A story describing how the domestic happiness of a young tutor, who marries the unacknowledged daughter of a Russian sensualist of the old type, dull, ignorant and genial, is troubled by a Russian sensualist of the new school, intelligent, accomplished and callous, without there being any possibility of saying who is most to be blamed for the tragic termination.
Vishnu, whilst less popular with Brahmans than his rival, has from early times proved to the lay mind a more attractive object of adoration on account of the genial and, so to speak, romantic character of his mythical personality.
The elder Locke, a strict but genial Puritan, by whom the son was carefully educated at home, was engaged in the military service of the parliamentary party.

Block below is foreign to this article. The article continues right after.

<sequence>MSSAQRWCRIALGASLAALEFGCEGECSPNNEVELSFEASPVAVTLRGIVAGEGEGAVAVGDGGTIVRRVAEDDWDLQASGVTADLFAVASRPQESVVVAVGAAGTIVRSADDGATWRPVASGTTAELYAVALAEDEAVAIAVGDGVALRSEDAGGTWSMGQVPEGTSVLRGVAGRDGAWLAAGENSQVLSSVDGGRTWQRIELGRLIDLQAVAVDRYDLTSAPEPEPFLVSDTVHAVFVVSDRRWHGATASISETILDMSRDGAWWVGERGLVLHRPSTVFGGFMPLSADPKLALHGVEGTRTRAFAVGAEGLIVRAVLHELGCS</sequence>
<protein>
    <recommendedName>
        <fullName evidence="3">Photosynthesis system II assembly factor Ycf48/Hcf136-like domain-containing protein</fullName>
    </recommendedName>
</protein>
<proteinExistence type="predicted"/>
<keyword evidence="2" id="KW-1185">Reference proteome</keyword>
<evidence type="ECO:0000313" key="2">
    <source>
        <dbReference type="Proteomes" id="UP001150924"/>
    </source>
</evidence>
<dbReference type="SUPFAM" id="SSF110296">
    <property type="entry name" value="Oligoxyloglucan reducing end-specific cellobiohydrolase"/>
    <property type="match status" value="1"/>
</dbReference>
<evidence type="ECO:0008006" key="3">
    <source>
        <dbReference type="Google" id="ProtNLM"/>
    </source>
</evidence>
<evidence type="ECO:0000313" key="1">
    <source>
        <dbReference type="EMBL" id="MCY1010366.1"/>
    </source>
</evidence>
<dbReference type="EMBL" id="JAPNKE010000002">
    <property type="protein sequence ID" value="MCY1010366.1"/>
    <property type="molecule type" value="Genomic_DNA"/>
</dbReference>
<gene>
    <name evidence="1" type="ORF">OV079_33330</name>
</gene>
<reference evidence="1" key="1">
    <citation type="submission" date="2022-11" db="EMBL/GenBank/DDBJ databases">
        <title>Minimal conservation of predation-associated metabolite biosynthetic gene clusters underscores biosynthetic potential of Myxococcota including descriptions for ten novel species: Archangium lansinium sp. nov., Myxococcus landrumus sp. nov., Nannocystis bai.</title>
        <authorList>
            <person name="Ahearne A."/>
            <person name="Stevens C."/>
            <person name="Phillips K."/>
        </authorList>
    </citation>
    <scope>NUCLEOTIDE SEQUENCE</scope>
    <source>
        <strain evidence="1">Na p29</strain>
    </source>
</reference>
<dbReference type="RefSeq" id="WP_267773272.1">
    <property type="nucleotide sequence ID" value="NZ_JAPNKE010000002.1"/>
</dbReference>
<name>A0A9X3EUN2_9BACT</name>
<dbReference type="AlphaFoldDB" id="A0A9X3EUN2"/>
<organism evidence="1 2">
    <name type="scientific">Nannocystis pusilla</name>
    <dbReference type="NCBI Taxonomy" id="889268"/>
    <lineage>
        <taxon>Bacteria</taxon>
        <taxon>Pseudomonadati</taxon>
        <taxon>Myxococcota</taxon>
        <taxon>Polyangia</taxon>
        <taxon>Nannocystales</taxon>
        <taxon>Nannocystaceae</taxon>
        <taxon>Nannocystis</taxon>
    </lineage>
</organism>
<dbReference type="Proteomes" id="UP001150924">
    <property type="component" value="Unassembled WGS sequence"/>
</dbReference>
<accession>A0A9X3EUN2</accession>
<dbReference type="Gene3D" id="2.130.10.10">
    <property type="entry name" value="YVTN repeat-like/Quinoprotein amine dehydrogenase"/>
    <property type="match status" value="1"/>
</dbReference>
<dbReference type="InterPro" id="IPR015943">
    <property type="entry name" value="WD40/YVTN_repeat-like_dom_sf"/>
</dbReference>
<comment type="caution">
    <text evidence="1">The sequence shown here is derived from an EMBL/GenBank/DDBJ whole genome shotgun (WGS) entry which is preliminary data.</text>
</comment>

He met with incredible discouragement and dangers at first, which he overcame by his strong faith, determination and genial humour.
This was followed in 1779 by Woldemar, a philosophic novel, of very imperfect structure, but full of genial ideas, and giving the most complete picture of Jacobi's method of philosophizing.
As Coulter and Chamberlain express it, " the habitats of the Gymnosperms to-day indicate that they either are not at home in the more genial conditions affected by Angiosperms, or have not been able to maintain themselves in competition with this group of plants."
Still he remained as sunny and genial as ever, looking from his Cambridge study windows across the Brighton meadows to the Brookline hills, or enjoying the "free wild winds of the Atlantic," and listening to "The Bells of Lynn" in his Nahant home.
Nowhere in Algeria can be found more genial temperature or clearer skies, and while in summer the thermometer often registers 1 io F.